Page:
It goes without saying though that the higher your brand ranks, the more traffic it will get and – if you have your pricing strategy nailed -the better your conversions will be.
Traditionally, the ROI of a PR campaign was measured in equivalent advertising value, EAV, or how much it would cost to take the same space in a media title with a paid ad. This though is rather outdated.
We also look at tone of voice – are articles positive or negative about a brand, does it have message pull through – are the product or service’s key messages included or in a digital world, how many hits does an article get.
The third measure can be misleading – hits don’t always equal conversions. A better measure on investment might come through Google Search Console which could show that based on backlinks, articles secured on third-party sites drove a number of qualified leads to a web site.
Other measurements could be used to gauge the return on investment of a PR campaign. If the campaign was supporting a new product – how were product sales affected, or how many more followers were picked up on social media channels?
With retail brands preparing to cash in on the Black Friday sales phenomenon, and adopting an Amazon heavy approach it is worth noting the ROI on this platform specifically.
With Amazon’s purchase driven metrics, all activity can be attributed directly to a sale, non-sale outcome. Therefore, pound for pound, successful Amazon advertising is often easier to quantify versus any other social media or Google advertising.
As a platform, Amazon provides granular data to support strategic decisions on whether to continue with a campaign; ramp it up, turn it off, add different products, set different targets within the advertising console, and it’s one hundred percent based on sales.
Fundamentally brands know what they are paying for advertising, what amount of impressions they get, the number of clicks this leads to and fundamentally what sales revenue this generates.
Measuring Multiple Touch Points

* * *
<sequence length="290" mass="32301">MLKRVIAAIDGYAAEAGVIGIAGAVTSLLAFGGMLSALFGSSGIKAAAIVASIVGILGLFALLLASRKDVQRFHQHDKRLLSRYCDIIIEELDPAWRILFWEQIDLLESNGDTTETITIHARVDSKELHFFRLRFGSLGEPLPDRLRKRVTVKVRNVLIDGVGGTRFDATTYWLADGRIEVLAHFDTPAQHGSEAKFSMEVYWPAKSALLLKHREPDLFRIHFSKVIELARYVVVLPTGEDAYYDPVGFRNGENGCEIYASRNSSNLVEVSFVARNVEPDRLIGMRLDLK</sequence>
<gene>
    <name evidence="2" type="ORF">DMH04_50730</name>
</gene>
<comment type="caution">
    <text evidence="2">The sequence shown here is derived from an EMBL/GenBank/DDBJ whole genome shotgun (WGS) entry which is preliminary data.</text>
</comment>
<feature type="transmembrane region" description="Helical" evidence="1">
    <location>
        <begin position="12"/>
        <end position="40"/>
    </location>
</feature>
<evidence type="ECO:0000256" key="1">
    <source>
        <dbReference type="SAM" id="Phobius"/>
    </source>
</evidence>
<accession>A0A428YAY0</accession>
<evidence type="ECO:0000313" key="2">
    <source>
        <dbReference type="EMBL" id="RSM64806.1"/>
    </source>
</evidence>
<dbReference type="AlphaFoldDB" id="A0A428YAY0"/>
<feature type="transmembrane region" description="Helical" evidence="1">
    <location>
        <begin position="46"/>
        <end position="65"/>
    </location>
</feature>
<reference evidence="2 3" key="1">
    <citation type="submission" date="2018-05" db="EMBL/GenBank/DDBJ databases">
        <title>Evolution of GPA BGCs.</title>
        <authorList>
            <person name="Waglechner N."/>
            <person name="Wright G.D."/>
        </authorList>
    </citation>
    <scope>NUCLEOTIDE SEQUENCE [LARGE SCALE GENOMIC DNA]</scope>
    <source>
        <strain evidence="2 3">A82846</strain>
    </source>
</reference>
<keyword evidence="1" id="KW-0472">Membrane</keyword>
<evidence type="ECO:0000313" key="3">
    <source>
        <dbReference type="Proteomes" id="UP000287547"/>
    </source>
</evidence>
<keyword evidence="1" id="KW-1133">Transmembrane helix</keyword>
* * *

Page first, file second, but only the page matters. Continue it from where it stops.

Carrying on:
It takes, on average, 6-10 touch points before a consumer reaches a buying decision. In order to truly measure marketing ROI at the granular level, marketers need to understand the impact of both online and offline touchpoints across their strategy and the relationship between these touchpoints and their position in the sales funnel.
Often, because of their integrated nature, when executing omni-channel marketing campaigns we will look to measure these returns by channel as well as holistically.
We work with clients to Identify and prioritise their performance drivers across all of their customer touchpoints. Optimising performance across the whole buyer journey.
Advertising v Organic ROI
One of the questions all markers get asked is should a brand focus on paid advertising or use an always on-organic approach.
Buying ad space, can – for a price – buy more leads, quicker, and so can provide a relatively instant ROI result. Using an organic approach, can take longer, as brands need time to build up an authority score on Google but the quality of leads, for a potentially smaller investment can be better.
In terms of investment for generating sales, brands need to understand that ad sales are only one element required.
We try not to focus solely on trying to get as many ad sales as possible because that way brands could actually be paying for leads they would get organically and are therefore cannibalising potential organic sales, when actually the two streams should work in tandem.
Investment versus sales